The Living Environment
Medieval dwellings varied enormously, from the manorial complexes of the nobility to the hovels of the poor; yet to a modern observer even the most luxurious medieval home, however sumptuous, would probably seem short on comfort and convenience.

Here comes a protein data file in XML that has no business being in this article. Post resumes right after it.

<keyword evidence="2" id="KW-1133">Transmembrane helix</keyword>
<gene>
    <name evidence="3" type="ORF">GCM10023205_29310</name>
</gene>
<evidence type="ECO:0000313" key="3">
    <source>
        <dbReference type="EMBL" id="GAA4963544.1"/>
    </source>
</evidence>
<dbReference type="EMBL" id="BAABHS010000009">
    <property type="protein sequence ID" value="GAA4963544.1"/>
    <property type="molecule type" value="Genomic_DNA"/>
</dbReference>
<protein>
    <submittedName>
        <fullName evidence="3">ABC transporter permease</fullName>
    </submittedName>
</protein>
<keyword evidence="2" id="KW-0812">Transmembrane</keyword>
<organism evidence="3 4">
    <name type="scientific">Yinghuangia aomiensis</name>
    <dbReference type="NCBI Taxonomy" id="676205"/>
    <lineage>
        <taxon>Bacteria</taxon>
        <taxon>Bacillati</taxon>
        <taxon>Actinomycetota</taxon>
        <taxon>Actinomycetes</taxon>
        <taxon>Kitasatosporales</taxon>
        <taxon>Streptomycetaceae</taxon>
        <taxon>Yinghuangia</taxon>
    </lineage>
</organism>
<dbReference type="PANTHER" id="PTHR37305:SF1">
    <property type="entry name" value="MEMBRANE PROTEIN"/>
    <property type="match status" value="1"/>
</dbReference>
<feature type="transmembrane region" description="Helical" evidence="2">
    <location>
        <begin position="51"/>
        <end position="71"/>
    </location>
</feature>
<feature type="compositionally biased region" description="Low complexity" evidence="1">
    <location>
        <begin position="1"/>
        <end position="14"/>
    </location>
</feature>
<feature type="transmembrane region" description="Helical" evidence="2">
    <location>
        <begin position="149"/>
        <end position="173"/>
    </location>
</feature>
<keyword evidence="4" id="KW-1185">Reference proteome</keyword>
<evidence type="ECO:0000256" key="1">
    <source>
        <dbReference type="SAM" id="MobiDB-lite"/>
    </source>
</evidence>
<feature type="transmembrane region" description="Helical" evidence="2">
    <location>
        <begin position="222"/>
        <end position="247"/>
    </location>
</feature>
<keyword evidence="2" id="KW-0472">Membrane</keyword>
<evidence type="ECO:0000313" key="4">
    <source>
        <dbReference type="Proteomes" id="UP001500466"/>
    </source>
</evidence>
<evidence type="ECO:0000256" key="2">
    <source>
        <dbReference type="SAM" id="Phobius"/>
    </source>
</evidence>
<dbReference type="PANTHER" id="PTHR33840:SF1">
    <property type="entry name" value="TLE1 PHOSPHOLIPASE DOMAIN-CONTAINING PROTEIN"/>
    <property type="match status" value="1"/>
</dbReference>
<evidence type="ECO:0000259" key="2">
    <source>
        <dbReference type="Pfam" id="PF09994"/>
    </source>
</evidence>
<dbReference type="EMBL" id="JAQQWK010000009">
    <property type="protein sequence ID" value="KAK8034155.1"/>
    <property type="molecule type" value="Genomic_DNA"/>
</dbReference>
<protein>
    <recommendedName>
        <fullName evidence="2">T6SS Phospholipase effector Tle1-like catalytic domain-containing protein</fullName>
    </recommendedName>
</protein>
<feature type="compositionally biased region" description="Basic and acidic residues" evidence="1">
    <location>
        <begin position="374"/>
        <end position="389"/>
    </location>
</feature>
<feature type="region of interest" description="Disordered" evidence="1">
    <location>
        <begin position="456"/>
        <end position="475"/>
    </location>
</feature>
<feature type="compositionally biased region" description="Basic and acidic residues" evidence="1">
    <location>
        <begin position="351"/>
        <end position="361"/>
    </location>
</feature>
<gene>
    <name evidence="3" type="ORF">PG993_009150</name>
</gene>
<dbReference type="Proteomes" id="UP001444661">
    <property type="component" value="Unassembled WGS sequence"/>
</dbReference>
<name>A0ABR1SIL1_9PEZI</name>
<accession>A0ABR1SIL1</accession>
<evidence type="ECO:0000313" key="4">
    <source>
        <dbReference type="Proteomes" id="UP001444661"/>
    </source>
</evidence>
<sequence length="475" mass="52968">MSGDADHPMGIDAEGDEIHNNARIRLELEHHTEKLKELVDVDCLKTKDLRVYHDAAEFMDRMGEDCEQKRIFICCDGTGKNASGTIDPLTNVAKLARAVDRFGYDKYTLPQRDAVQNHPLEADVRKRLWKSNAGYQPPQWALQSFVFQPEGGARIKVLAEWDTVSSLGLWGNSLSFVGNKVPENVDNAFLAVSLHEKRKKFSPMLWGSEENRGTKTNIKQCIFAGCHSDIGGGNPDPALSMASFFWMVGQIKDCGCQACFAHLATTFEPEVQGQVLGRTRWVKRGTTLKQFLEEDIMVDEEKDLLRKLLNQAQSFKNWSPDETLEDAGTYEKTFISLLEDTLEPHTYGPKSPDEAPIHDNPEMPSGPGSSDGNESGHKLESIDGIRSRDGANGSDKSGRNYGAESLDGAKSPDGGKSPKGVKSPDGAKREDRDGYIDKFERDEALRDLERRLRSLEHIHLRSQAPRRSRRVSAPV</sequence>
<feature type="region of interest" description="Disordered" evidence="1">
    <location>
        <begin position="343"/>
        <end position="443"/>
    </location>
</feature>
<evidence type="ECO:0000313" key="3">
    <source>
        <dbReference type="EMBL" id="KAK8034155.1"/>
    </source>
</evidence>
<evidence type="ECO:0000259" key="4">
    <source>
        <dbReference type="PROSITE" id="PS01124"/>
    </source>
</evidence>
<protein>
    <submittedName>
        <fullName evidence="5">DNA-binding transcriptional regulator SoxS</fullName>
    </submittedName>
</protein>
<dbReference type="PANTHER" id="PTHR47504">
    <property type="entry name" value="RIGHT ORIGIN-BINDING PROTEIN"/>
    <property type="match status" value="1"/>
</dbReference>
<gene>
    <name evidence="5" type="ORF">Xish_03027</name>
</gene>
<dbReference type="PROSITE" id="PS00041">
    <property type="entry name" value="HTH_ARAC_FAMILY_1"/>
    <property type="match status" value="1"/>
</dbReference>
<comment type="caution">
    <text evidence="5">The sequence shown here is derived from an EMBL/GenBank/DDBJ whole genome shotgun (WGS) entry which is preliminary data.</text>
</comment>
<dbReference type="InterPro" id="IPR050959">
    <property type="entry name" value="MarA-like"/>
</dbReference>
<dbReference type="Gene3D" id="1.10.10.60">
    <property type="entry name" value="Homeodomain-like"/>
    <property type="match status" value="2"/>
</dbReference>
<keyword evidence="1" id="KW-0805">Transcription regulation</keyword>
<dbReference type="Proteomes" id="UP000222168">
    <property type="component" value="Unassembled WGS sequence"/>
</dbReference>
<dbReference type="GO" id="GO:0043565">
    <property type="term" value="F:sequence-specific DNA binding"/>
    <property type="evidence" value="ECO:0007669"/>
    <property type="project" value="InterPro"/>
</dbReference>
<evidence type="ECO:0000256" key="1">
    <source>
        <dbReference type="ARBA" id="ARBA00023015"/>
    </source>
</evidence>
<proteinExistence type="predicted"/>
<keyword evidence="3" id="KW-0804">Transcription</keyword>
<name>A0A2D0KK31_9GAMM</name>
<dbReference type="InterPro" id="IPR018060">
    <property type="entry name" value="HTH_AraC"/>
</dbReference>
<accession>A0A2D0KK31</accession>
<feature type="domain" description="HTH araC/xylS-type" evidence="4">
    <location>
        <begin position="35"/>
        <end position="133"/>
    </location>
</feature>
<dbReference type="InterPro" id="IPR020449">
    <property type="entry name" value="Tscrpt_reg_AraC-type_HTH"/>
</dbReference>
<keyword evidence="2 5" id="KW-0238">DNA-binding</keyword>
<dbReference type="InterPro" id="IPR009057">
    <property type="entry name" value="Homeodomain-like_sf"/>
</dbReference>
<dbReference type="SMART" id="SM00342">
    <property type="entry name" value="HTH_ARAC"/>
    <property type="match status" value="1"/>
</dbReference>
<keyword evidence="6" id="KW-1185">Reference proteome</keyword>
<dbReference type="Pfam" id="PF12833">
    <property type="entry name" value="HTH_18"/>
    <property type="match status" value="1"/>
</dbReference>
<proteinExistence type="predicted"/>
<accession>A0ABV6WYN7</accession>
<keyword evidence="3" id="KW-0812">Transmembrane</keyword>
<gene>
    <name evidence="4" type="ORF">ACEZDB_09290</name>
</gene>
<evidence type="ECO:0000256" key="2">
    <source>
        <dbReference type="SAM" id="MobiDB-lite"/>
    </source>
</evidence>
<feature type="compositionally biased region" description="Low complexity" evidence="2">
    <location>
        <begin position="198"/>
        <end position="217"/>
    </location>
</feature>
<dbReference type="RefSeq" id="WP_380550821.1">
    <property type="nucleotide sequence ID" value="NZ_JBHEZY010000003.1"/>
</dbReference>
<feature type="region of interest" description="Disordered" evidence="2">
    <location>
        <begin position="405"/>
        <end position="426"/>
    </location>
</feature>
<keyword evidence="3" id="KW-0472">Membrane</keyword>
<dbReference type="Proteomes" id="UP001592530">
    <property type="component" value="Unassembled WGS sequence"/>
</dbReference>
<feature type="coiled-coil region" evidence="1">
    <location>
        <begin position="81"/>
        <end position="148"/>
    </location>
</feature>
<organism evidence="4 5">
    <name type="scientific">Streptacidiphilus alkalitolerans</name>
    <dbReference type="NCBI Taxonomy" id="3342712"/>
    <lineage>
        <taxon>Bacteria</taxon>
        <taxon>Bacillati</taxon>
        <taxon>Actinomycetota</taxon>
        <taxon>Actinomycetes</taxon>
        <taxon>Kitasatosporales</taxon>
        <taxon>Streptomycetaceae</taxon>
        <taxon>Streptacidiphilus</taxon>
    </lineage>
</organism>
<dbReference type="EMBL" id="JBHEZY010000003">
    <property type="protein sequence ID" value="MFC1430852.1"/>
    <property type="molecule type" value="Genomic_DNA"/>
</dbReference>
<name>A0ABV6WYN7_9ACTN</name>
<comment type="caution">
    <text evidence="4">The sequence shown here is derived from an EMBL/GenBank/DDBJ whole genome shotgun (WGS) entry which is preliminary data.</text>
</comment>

At the lower end of the social scale, the typical peasant house had very few rooms--probably just one to three--and consisted of two or three bays, or framed construction units, measuring about 15′ × 15′ each. In some cases the structure sheltered not just the family but its livestock as well, albeit in the far end from the human occupants. The frame of the peasant house was of joined timber, and the walls were commonly filled in with wattle and daub. In this technique, the spaces between the posts and beams were filled with wattling: long stakes fixed upright between lateral beams, with flexible sticks woven densely between them. The surface thus created was covered on both sides with daub: clay or loam mixed with straw or some similar fiber for strength. Alternatively, the walls might be made of turf (peat cuttings), cob (unbaked clay), or even stone, although this was beyond the means of the peasant except in places where stone was locally abundant. The roof was thatched with straw or reeds, although wood shingles, tiles, or slate might be used if these were plentiful in the area. The house normally had a packed dirt floor and only one story; boards might be laid across the overhead beams to create lofts for additional space.